March 2, 2010 | The Epoch Times | Original Article

Latinos Called on for Census Turnout

NEW YORK—Elected leaders, faith leaders, and community members called on Latinos, regardless of immigration status, to participate in the upcoming 2010 Census.

A press conference held at City Hall on Monday stressed the importance of having all Latinos counted so that federal funds are fairly distributed and the size of congressional districts are fairly designated. Nearly $400 billion in federal funds are distributed each year via various government services.

New York's Secretary of State Lorraine Cortes-Vazquez said that during the last census, 200,000 people went uncounted in New York, which she said “represents a lot of dollars lost” and many “individuals without necessary resources … and a loss of representation.”

The census begins in New York on April 1. The 2010 Census will be on a double-sided questionnaire in English and Spanish. The 10-question form can be completed in around 10 minutes maximum, says the Census Bureau.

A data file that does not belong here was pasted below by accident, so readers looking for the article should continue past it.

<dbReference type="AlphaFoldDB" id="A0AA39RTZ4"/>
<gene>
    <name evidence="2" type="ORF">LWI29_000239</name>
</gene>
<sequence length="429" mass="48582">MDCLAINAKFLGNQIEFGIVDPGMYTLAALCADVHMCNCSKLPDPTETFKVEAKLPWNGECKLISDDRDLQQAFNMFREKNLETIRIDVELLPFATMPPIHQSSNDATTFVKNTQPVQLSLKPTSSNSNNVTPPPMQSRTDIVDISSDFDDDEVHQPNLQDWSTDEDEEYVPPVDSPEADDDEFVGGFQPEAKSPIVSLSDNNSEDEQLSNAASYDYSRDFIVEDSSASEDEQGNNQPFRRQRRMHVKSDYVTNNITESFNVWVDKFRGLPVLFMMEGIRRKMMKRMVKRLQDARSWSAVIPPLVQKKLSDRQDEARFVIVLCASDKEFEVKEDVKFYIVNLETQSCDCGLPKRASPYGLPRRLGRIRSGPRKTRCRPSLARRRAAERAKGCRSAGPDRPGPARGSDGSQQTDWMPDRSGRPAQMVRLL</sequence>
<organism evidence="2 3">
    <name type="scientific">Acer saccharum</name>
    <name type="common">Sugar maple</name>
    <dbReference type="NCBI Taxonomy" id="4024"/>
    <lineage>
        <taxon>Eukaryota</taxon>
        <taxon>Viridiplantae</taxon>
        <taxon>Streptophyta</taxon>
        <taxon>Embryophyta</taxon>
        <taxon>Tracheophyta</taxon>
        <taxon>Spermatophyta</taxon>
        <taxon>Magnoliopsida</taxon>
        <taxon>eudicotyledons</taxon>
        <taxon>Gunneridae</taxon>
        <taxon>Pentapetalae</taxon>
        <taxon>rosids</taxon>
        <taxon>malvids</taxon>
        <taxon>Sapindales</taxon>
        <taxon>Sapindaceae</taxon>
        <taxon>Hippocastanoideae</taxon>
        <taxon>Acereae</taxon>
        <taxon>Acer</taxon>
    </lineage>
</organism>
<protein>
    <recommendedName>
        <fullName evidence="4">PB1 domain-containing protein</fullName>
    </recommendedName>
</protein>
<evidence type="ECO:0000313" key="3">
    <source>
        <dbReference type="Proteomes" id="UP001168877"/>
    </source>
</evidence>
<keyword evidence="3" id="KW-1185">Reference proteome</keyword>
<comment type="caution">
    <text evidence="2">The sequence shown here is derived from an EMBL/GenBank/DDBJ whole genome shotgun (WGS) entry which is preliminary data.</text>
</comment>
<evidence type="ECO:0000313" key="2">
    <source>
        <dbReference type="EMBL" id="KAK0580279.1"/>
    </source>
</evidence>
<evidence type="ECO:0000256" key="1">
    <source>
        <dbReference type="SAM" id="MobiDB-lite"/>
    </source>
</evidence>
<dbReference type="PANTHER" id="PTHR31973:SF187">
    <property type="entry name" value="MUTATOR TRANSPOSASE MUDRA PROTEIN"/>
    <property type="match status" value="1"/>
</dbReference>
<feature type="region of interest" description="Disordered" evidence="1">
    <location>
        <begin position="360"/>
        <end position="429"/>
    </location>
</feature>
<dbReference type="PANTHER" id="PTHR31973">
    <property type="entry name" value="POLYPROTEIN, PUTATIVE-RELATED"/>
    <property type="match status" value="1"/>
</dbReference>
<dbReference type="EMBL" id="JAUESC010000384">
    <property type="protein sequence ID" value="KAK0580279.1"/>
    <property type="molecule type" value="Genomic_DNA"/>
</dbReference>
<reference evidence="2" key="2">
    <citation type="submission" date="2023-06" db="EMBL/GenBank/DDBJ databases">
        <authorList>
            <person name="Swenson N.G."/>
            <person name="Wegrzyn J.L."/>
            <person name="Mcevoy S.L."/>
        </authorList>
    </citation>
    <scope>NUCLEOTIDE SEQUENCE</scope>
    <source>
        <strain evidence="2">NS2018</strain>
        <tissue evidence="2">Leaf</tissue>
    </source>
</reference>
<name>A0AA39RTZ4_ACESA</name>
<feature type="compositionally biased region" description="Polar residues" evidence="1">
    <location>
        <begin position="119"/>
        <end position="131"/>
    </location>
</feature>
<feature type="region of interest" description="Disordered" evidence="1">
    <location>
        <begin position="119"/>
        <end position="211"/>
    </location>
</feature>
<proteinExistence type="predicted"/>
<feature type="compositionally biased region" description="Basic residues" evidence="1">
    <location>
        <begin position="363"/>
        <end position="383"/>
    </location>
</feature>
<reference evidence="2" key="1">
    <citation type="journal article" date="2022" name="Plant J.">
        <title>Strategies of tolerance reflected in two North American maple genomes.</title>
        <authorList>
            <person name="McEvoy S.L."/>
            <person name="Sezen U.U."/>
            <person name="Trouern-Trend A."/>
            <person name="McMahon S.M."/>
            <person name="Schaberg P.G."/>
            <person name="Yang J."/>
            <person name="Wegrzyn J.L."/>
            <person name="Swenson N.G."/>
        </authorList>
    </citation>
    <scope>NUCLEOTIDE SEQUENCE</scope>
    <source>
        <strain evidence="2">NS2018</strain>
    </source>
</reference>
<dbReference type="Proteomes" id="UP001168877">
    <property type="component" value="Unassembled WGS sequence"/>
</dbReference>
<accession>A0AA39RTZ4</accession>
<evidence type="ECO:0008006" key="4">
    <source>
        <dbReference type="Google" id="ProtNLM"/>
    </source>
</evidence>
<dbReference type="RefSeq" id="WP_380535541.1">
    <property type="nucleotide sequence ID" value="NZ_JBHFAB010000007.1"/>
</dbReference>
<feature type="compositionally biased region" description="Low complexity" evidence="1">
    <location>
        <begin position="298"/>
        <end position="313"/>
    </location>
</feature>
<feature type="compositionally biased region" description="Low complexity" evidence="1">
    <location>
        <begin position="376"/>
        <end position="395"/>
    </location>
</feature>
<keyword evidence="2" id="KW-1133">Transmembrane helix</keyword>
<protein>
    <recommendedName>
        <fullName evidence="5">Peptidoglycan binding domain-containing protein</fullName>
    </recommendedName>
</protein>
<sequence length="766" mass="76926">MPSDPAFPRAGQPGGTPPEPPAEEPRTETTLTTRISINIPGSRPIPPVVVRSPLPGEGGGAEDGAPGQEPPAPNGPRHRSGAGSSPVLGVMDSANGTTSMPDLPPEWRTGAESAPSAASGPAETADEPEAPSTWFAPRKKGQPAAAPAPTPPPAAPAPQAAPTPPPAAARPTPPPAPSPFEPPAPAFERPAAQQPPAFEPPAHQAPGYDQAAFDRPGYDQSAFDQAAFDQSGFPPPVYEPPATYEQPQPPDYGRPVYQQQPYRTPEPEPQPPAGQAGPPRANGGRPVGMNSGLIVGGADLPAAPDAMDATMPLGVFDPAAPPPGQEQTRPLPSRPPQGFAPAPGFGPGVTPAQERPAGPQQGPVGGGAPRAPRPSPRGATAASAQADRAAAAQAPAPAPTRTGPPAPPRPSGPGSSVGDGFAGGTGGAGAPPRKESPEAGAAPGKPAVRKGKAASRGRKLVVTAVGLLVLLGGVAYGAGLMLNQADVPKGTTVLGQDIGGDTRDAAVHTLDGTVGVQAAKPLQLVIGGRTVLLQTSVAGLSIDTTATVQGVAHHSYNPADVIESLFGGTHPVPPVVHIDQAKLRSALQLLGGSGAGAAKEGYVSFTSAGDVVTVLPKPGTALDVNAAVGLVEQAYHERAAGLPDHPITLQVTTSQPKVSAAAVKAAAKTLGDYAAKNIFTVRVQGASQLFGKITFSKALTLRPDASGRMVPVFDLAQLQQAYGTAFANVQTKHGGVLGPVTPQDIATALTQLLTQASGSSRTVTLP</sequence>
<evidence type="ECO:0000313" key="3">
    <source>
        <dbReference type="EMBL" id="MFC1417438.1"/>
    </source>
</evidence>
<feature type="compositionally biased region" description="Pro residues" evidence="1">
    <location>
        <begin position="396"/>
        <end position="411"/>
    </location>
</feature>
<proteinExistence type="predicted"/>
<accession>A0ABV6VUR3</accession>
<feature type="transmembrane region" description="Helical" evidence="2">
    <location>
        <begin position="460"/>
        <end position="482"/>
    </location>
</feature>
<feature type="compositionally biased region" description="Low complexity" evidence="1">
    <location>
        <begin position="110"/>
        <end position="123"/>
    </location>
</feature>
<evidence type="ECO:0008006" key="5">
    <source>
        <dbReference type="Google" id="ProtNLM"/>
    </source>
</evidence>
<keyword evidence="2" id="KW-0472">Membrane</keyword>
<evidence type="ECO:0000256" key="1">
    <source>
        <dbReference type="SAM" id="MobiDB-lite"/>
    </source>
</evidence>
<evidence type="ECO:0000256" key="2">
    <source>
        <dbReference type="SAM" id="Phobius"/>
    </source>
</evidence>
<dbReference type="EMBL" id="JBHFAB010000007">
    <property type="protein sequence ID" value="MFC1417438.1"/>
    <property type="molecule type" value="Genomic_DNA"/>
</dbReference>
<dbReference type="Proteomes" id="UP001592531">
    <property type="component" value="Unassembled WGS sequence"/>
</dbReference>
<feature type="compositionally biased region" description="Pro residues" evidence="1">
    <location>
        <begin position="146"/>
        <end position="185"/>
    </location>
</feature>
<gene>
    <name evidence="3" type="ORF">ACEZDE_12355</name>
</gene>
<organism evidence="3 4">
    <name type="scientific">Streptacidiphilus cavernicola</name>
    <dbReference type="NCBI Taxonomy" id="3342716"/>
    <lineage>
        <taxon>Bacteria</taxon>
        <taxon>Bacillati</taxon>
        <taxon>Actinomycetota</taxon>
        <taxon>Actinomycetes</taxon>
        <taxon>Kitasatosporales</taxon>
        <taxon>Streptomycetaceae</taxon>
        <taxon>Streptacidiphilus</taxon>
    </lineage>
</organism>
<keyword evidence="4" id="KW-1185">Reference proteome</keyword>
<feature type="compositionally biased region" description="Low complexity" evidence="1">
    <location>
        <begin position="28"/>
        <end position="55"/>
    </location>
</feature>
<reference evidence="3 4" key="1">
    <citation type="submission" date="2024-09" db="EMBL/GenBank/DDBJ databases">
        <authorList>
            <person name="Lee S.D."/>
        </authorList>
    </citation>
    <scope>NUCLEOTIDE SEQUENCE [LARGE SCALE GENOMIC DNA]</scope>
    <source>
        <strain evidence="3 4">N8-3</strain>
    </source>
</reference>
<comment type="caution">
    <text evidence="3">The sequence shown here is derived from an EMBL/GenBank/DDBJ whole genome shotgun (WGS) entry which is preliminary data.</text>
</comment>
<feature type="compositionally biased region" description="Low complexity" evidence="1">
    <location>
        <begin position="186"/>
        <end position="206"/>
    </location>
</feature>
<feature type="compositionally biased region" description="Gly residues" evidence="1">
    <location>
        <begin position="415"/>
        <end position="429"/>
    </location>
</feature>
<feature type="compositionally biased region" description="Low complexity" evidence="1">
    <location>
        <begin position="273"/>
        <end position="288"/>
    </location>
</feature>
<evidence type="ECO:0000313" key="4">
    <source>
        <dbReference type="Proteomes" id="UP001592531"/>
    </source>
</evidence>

"They don't ask whether you're an alien or not. They don't ask your immigration status. All they want to know is how many people reside in your household at that time," said Councilman Robert Jackson.

Jackson said many of the leaders in the religious community will participate in telling their congregations about getting involved with the census.

He added that many immigrants, Latino or otherwise, don't choose to be counted in the census, fearing that the government may not keep their information confidential.

"When you communicate with them that it's strictly confidential and that nothing will happen to them," said Jackson. "I know that they will listen."

The coalition was organized by the Latino Commission on AIDS and the Hispanic Federation.

Other than New York, leaders in Washington D.C. pushed a similar message. The Leadership Conference Education Fund (The Education Fund), the Asian American Justice Center (AAJC), the National Association of Latino Elected and Appointed Officials (NALEO) Educational Fund, the National Congress of American Indians (NCAI), and the NAACP asked for all persons in the region to participate and be counted.